Over the years, Ford and Chevrolet have undoubtedly become two of America's most popular car manufacturers and for good reason. They have been around for over a century, after all, and if their longevity proves anything, it's that they know how to make cars that appeal to the general public.
Of course, these two companies have also had to compete directly against one another, both in the American market and in foreign markets. The competition has been fierce throughout the years, as each manufacturer looks to best the other in sales. When one rises to the top, the other comes along with new innovations to restate their claim as the king of cars.
How well do you know the cars produced by Ford and Chevy over the years? Do you know which car came from which company, from the popular models to the lesser-known foreign releases? If we give you an image, will you be able to select the correct manufacturer? Here's a quiz where you can find out just that.
When you're ready to test your knowledge on car manufacturers, get started with this "Ford or Chevy" quiz and see if you're really the car guru that you think you are!
The Ford Model T was one of the first cars produced on an assembly line, a revolutionary idea at the time. The assembly line allowed these cars to be produced at a reasonable cost so that they could be sold affordably.
With 1953 being the first iteration of the Corvette, only 300 cars from the year were ever produced. These 300 cars were hand-built as well, meaning they all are slightly different in design.
The Royal Mail Roadster was one of the first cars released by Chevy to be priced under $1,000. The car could be purchased for $750 without an electric starter or lights, which cost extra.
The Ford Thunderbird made its debut at the Detroit Auto Show in 1954. The car was built as a response to European sports cars that were becoming increasingly popular, forcing both Ford and Chevy to adapt.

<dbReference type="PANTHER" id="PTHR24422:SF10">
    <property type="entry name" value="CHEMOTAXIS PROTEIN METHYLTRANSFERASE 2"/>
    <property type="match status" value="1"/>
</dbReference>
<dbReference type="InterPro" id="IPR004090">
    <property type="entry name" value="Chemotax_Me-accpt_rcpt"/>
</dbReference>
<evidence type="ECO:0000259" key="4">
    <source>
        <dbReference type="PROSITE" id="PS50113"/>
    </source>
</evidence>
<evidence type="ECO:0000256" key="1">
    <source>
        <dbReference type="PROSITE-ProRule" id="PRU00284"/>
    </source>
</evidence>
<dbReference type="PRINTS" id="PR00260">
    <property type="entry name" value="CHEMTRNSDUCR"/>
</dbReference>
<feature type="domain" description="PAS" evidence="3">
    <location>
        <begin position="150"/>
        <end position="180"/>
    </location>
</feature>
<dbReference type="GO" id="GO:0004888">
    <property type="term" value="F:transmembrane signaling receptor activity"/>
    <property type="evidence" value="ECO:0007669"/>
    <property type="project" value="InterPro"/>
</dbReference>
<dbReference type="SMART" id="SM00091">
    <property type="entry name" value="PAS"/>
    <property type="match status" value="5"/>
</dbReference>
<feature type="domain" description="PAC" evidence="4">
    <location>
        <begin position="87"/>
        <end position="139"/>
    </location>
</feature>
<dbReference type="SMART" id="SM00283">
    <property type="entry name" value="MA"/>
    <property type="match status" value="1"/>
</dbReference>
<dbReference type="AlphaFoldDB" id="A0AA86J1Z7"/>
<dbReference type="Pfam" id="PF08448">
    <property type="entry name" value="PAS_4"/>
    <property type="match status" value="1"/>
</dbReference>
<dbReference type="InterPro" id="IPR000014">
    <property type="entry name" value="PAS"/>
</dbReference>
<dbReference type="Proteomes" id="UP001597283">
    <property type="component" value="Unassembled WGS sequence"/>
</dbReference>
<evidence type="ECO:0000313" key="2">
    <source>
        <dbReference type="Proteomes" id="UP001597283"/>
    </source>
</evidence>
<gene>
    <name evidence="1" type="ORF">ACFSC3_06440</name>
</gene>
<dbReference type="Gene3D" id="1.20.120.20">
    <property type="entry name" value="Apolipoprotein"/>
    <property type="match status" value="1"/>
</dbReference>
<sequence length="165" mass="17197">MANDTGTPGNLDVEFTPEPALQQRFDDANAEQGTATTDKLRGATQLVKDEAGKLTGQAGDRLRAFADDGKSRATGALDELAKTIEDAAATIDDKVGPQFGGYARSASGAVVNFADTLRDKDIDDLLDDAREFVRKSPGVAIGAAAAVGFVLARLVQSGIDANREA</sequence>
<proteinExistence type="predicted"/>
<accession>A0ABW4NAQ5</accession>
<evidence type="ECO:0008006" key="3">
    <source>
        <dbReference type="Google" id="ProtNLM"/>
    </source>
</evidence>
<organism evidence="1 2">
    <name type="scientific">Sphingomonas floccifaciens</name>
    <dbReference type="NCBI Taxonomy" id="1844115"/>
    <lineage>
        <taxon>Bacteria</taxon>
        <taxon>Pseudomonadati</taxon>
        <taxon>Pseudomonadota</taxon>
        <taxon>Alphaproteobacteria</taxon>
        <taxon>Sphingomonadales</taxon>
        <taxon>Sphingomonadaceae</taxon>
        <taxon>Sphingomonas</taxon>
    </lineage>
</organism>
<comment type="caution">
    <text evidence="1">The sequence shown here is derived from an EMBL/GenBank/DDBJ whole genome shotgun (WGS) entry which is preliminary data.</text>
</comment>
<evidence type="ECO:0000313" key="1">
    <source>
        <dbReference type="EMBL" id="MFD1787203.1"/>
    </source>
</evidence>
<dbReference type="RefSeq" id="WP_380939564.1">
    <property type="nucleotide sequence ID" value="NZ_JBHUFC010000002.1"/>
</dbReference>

The GT40 became a popular long distance racing car in the late 1960s. With a five-speed transmission and a V-8 engine, the car won the 24 Hours of Le Mans from 1966 until 1969, a span of four straight years.
The 1967 Ford Mustang was redesigned with a larger frame than the previous model. The increase in size allowed for the installation of a big block V-8 engine, which had previously been a high-end custom option.
An upgrade to the Ford Taurus, the Taurus SHO was originally released from 1988 until 1999. The car made a comeback in 2009 when it was unveiled at the Chicago Auto Show.
Several styles of the 1957 Chevrolet Bel Air were constructed on assembly lines in the United States, Canada, and Venezuela. The convertible body design only included a two-door option, but there was a four-door hardtop design as well.
The 1963 Chevrolet Corvette Sting Ray Coupe was designed with hidden headlamps that couldn't be seen unless they were in use. These headlamps became a standard on all Corvettes until 2005.
The Ford LTD models were the largest car models produced by Ford from 1965 until 1986. The LTD Crown Victoria replaced older full-size models beginning in 1980, while the Taurus became the mid-size LTD.
With plenty of power beneath the hood, the 1969 Chevy Camaro became a popular racing car. Part of the reason for this was the incorporation of four-wheel disk breaks, which increased the car's braking ability.
A hybrid between a car and a truck, the El Camino was inspired by the coupe utility vehicles, known as "utes," produced in Australia. The car hit a height in 1968 when it was remodeled and given a more powerful engine.
Ford introduced a new generation for the Ford Falcon in 1964, renovating the car both inside and out. The 1964 Ford Falcon was given a boxier look as the length and width were increased slightly.
The 1955 Chevy One-Fifty eliminated the chrome trim that had dominated much of the '50s until that point. The inside was remodeled as well with new brake and clutch pedals that incorporated swing-style mechanics.
The 1988 Chevy Beretta was the first year model of the car with production running until 1996. The Beretta was finally removed from Chevy's lineup because it was competing with other company cars like the Camaro.
The 1964 Ford Fairlane Thunderbolt was created out of the necessity to build a powerful drag racing car. Everything under the hood had to be reworked for the car to incorporate the FE V8 engine, which pushed the boundaries of being street legal.
By 1969, Ford found itself competing with other car companies in building a powerful drag racing car at an affordable price. Their solution was the 1969 Ford Cobra, which got its name from the powerful 428 Cobra Jet engine that was under the hood.